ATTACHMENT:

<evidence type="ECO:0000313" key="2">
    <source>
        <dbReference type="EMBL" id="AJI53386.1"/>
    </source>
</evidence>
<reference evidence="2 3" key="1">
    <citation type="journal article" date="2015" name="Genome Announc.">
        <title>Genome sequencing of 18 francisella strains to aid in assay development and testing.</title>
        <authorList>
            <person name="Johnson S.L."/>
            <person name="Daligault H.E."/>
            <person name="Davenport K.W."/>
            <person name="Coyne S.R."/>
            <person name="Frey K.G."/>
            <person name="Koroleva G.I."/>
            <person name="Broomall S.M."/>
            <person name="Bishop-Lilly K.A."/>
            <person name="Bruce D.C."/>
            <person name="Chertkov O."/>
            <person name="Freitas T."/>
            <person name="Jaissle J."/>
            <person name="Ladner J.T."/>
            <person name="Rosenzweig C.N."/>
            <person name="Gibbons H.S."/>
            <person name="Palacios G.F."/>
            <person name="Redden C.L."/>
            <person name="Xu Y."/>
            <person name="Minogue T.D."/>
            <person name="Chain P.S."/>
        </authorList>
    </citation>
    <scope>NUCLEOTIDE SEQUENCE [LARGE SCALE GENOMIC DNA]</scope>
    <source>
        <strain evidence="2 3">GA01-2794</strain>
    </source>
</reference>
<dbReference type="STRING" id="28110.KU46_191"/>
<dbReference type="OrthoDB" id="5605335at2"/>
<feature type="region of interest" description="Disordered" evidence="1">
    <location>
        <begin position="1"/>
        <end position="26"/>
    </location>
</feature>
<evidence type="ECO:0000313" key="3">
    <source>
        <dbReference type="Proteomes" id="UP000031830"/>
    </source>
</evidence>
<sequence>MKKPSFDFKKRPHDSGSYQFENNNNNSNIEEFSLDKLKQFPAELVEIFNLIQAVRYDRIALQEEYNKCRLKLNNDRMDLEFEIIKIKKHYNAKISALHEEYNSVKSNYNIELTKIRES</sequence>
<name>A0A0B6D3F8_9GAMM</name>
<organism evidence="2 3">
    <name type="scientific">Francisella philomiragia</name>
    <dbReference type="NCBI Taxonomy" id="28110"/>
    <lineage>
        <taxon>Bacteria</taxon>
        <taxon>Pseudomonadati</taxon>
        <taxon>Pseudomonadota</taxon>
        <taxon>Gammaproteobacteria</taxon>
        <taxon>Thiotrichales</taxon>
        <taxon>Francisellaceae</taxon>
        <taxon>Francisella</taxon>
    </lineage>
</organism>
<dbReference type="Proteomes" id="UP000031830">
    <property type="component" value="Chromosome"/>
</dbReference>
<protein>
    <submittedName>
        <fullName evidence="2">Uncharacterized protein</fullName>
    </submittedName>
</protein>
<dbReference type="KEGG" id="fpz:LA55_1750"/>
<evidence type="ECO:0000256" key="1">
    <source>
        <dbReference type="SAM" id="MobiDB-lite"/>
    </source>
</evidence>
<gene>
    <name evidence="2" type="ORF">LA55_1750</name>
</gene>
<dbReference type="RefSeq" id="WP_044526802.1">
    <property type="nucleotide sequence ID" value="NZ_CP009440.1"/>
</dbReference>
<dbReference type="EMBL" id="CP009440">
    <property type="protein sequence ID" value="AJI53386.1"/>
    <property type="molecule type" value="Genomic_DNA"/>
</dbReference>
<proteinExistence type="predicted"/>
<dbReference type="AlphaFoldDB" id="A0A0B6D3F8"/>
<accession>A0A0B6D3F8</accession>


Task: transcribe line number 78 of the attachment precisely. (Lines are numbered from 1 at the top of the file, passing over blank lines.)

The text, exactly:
</evidence>